Late last week a letter from Jim Welsh crossed my desk. I started reading and found myself being pulled through his very thoughtful letter. I have not met Jim, but think this letter is worthy of an Outside the Box.
Jim Welsh of Welsh Money Management has been publishing his monthly investment letter, "The Financial Commentator", since 1985. His analysis focuses on Federal Reserve monetary policy, and how policy affects the economy and the financial markets.
This week I am really delighted to be able to give you a condensed version of Gary Shilling's latest INSIGHT newsletter for your Outside the Box. Each month I really look forward to getting Gary's latest thoughts on the economy and investing. Last year in his forecast issue he suggested 13 investment ideas, all of which were profitable by the end of the year. It is not unusual for Gary to give us over 75 charts and tables in his monthly letters along with his commentary, which makes his thinking unusually clear and accessible. Gary was among the first to point out the problems with the subprime market and predict the housing and credit crises. You can learn more about his letter at http://www.agaryshilling.com. If you want to subscribe (for $275), you can call 888-346-7444. Tell them that you read about it in Outside the Box and you will get not only his recent 2009 forecast issue with the year's investment themes, but an extra issue with his 2010 forecast (of course, that one will not come out for a year. Gary is good but not that good!) I trust you are enjoying your week. And enjoy this week's Outside the Box....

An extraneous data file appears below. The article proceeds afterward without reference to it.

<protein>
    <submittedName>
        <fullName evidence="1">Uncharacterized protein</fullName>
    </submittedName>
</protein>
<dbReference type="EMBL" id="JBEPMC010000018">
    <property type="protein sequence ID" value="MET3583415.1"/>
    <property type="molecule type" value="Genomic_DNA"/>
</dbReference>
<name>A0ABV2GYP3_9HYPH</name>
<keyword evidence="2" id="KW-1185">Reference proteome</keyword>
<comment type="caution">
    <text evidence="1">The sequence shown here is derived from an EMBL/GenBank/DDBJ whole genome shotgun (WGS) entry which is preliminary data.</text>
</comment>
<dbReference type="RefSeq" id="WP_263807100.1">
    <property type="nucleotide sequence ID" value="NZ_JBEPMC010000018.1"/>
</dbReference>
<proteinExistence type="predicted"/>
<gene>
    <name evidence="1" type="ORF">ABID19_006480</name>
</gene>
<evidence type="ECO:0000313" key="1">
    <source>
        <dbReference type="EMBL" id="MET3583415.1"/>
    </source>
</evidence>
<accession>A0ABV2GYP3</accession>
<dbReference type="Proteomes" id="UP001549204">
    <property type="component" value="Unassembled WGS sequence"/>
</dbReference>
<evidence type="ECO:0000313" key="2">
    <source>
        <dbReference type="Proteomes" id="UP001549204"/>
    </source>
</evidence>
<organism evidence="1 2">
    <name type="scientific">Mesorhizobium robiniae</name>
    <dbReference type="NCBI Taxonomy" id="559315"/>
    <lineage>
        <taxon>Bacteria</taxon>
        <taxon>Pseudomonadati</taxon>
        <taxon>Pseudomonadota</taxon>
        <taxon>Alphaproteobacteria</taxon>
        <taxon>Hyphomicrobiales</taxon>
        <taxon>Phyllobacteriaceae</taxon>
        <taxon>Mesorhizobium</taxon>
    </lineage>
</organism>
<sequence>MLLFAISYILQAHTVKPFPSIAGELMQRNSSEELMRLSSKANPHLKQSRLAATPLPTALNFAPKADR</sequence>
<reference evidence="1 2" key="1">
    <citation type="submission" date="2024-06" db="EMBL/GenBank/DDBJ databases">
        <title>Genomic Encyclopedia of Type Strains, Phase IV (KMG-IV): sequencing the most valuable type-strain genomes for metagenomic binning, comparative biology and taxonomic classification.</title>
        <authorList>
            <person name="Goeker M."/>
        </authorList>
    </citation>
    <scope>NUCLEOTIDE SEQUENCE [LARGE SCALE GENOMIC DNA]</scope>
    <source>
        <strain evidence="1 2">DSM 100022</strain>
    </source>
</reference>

And if you have cable and get Fox Business News, I will be on Happy Hour tomorrow Tuesday the 17th at 5 pm Eastern. Have a great week.
I get a lot of newsletters from money managers around the country, which I try and read as they are written by people who are —in the trenches,— actually making decisions on behalf of their clients. It broadens my perspective. Frankly, most are not all that well written and unimaginative, but who ever said writing was easy? But some really strike a chord with me. Today's Outside the Box I have read twice, which is unusual for me. Cliff Draughn is a wealth manager in Savannah, Georgia (Draughn Partners) and a good friend. His letter is a wide ranging tome on a variety of topics, but is full of common sense and one that I think will resonate with readers. I trust you will enjoy this.
Yesterday I sent you an Outside the Box from Paul McCulley who supports the government and Fed activity (in general) in the current economic crisis. Today we look at an opposing view from Bennet Sedacca of Atlantic Advisors. He asks some very interesting questions like:
- Shouldn't the consumer, after decades of over-consumption, be allowed to digest the over-indebtedness and save, rather than be encouraged to take risk?
- Shouldn't companies, no matter what of view, if run poorly, be allowed to fail or forced to restructure?
- Should taxpayer money be used to make up for the mishaps at financial institutions or should we allow them to wallow in their own mistakes?
I think you will find this a very thought-provoking Outside the Box.